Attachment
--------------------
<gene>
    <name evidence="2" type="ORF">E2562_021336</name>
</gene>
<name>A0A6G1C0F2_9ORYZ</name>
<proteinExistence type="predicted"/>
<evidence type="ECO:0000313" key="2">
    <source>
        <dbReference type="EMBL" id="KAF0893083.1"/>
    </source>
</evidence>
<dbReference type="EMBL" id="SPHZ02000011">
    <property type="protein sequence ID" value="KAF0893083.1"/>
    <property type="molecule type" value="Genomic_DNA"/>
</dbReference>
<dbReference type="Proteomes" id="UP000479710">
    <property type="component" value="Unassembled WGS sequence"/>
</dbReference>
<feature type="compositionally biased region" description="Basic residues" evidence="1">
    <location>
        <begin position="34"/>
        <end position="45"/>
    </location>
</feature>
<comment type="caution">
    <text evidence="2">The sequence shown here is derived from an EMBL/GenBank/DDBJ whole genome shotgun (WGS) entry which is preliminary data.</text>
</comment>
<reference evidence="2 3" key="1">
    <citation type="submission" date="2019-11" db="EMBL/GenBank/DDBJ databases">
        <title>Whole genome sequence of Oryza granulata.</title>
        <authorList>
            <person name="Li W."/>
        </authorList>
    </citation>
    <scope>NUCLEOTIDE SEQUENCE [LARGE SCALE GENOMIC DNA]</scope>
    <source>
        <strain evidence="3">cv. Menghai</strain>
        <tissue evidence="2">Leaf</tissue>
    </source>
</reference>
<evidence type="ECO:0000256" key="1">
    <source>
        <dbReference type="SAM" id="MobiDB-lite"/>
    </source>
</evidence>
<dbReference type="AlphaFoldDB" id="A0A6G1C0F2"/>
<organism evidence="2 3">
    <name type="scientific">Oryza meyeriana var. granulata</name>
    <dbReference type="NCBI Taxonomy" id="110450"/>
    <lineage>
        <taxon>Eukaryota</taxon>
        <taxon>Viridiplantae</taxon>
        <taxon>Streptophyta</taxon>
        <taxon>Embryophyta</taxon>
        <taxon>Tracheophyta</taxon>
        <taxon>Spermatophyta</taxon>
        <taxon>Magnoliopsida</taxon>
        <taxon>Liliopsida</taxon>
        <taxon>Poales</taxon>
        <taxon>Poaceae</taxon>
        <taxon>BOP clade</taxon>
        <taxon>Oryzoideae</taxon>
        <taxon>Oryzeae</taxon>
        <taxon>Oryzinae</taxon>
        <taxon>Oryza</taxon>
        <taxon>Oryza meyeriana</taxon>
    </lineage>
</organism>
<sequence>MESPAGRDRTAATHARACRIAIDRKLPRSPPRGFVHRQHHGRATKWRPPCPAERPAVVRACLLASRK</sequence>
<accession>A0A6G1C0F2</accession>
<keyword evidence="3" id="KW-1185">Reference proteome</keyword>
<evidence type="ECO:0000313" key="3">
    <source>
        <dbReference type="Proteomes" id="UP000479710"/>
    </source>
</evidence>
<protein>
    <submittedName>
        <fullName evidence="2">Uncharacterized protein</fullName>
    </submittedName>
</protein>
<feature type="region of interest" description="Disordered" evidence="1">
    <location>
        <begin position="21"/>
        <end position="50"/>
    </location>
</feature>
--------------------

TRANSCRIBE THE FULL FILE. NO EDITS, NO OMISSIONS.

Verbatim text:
<gene>
    <name evidence="2" type="ORF">E2562_021336</name>
</gene>
<name>A0A6G1C0F2_9ORYZ</name>
<proteinExistence type="predicted"/>
<evidence type="ECO:0000313" key="2">
    <source>
        <dbReference type="EMBL" id="KAF0893083.1"/>
    </source>
</evidence>
<dbReference type="EMBL" id="SPHZ02000011">
    <property type="protein sequence ID" value="KAF0893083.1"/>
    <property type="molecule type" value="Genomic_DNA"/>
</dbReference>
<dbReference type="Proteomes" id="UP000479710">
    <property type="component" value="Unassembled WGS sequence"/>
</dbReference>
<feature type="compositionally biased region" description="Basic residues" evidence="1">
    <location>
        <begin position="34"/>
        <end position="45"/>
    </location>
</feature>
<comment type="caution">
    <text evidence="2">The sequence shown here is derived from an EMBL/GenBank/DDBJ whole genome shotgun (WGS) entry which is preliminary data.</text>
</comment>
<reference evidence="2 3" key="1">
    <citation type="submission" date="2019-11" db="EMBL/GenBank/DDBJ databases">
        <title>Whole genome sequence of Oryza granulata.</title>
        <authorList>
            <person name="Li W."/>
        </authorList>
    </citation>
    <scope>NUCLEOTIDE SEQUENCE [LARGE SCALE GENOMIC DNA]</scope>
    <source>
        <strain evidence="3">cv. Menghai</strain>
        <tissue evidence="2">Leaf</tissue>
    </source>
</reference>
<evidence type="ECO:0000256" key="1">
    <source>
        <dbReference type="SAM" id="MobiDB-lite"/>
    </source>
</evidence>
<dbReference type="AlphaFoldDB" id="A0A6G1C0F2"/>
<organism evidence="2 3">
    <name type="scientific">Oryza meyeriana var. granulata</name>
    <dbReference type="NCBI Taxonomy" id="110450"/>
    <lineage>
        <taxon>Eukaryota</taxon>
        <taxon>Viridiplantae</taxon>
        <taxon>Streptophyta</taxon>
        <taxon>Embryophyta</taxon>
        <taxon>Tracheophyta</taxon>
        <taxon>Spermatophyta</taxon>
        <taxon>Magnoliopsida</taxon>
        <taxon>Liliopsida</taxon>
        <taxon>Poales</taxon>
        <taxon>Poaceae</taxon>
        <taxon>BOP clade</taxon>
        <taxon>Oryzoideae</taxon>
        <taxon>Oryzeae</taxon>
        <taxon>Oryzinae</taxon>
        <taxon>Oryza</taxon>
        <taxon>Oryza meyeriana</taxon>
    </lineage>
</organism>
<sequence>MESPAGRDRTAATHARACRIAIDRKLPRSPPRGFVHRQHHGRATKWRPPCPAERPAVVRACLLASRK</sequence>
<accession>A0A6G1C0F2</accession>
<keyword evidence="3" id="KW-1185">Reference proteome</keyword>
<evidence type="ECO:0000313" key="3">
    <source>
        <dbReference type="Proteomes" id="UP000479710"/>
    </source>
</evidence>
<protein>
    <submittedName>
        <fullName evidence="2">Uncharacterized protein</fullName>
    </submittedName>
</protein>
<feature type="region of interest" description="Disordered" evidence="1">
    <location>
        <begin position="21"/>
        <end position="50"/>
    </location>
</feature>